Against Dubbing

Accents and Dialects

Every language has a multitude of accents. English has one of the richest varieties, ranging from British to American, Irish to Australian, New Zealandic to South African – and all of these dialects can still be divided into smaller groups, including Scottish, Welsh, Northern English, Cockney, Estuary, Italo-American, Southern American, Texan or African-American.

Dialects are of great importance in many movies, since they’re obviously an indicator that a character does not have the same cultural background. If those are dubbed into a foreign language, accents can often not be taken into consideration, so the result is a group of characters where everyone speaks with the same accent, thus the purpose of the plot is lost. A good example is Audrey Hepburn’s famous role in My Fair Lady. The film is about a British upper class linguistic professor who runs into a Cockney flower girl on the market place, and makes a wager that he can turn her into a proper lady. Most of the movie consists of him giving her pronunciation lessons, trying to get rid of her Cockney accent.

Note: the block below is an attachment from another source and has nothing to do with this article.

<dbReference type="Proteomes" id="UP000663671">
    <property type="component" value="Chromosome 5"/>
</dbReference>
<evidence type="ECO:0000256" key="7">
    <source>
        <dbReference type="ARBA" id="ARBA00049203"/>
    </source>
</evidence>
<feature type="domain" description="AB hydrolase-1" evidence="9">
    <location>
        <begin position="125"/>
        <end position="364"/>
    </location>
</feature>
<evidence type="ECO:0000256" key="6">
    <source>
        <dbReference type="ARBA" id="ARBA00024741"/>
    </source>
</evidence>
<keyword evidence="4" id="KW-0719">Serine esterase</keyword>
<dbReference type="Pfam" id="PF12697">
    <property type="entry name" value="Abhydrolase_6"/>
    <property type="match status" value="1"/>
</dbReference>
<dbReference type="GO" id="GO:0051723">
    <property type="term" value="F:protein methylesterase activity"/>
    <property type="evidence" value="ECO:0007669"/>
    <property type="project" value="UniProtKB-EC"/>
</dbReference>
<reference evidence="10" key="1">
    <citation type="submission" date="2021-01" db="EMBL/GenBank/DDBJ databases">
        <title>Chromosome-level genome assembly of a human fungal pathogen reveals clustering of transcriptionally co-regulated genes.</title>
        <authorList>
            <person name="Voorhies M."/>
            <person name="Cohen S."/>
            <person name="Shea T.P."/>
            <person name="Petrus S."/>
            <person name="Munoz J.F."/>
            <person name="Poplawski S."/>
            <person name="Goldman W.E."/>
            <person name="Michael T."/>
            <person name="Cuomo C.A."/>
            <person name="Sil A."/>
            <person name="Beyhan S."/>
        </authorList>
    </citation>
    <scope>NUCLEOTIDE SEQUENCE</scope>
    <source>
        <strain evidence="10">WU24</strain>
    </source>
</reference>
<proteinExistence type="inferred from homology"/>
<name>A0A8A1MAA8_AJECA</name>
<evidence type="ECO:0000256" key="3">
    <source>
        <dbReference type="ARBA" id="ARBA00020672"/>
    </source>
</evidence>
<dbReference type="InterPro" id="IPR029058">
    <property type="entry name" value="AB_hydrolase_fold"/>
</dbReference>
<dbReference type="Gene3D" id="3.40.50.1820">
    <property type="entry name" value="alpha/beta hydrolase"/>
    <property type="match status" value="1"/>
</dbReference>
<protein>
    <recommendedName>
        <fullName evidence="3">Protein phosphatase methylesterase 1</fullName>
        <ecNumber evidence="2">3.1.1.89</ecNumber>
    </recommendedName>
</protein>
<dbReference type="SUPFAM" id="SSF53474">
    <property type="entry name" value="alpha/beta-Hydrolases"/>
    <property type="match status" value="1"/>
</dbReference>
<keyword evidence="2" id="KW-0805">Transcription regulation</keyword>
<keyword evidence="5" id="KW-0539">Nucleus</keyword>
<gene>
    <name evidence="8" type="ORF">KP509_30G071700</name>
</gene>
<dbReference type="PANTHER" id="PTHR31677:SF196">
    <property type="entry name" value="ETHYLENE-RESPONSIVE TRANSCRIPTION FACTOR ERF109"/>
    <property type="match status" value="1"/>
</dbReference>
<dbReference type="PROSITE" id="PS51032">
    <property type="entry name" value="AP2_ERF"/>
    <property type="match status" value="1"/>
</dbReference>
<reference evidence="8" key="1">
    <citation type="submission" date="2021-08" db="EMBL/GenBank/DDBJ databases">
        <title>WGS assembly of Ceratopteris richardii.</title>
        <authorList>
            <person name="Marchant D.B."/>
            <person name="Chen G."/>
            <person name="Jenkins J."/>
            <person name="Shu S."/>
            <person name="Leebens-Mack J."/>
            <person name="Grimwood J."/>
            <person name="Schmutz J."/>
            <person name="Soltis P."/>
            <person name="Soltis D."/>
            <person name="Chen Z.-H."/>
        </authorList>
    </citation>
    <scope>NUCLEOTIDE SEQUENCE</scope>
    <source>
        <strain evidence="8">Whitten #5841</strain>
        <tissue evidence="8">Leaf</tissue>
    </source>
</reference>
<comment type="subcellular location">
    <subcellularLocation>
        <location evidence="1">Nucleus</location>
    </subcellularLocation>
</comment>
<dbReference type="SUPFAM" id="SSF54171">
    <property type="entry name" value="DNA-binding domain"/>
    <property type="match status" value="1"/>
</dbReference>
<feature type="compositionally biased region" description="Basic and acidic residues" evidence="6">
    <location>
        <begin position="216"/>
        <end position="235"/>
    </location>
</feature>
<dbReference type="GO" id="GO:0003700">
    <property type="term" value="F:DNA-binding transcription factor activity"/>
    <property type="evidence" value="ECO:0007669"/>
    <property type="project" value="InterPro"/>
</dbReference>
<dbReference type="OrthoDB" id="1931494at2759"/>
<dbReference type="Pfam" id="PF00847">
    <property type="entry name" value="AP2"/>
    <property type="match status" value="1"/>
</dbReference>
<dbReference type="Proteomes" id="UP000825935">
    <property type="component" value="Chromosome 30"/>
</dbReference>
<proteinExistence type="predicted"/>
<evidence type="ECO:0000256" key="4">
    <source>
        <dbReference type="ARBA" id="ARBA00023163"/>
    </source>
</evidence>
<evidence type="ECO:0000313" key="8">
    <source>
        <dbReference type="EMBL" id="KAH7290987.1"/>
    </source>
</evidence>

Multilingual movies

Another brilliant example is Quentin Tarantino’s Inglourious Basterds, which practically lives off its many languages. There is a very distinctive scene in which an English spy speaks nearly flawless German, but with an ever so slight, barely noticeable English accent – of course the Nazis notice this sooner or later. This may not be a good example for English speakers, but it shows perfectly how important an accent or a dialect can be for the plot of a movie. Another example is the scene in which Brad Pitt playing a southern American helplessly tries to pronounce Italian. This doesn’t work, and even though the enemy plays the game, the consequences are nigh… :

Accents often come with great acting performances. Hugh Laurie is in fact from England, while his alter ego Gregory House speaks with a flawless American accent.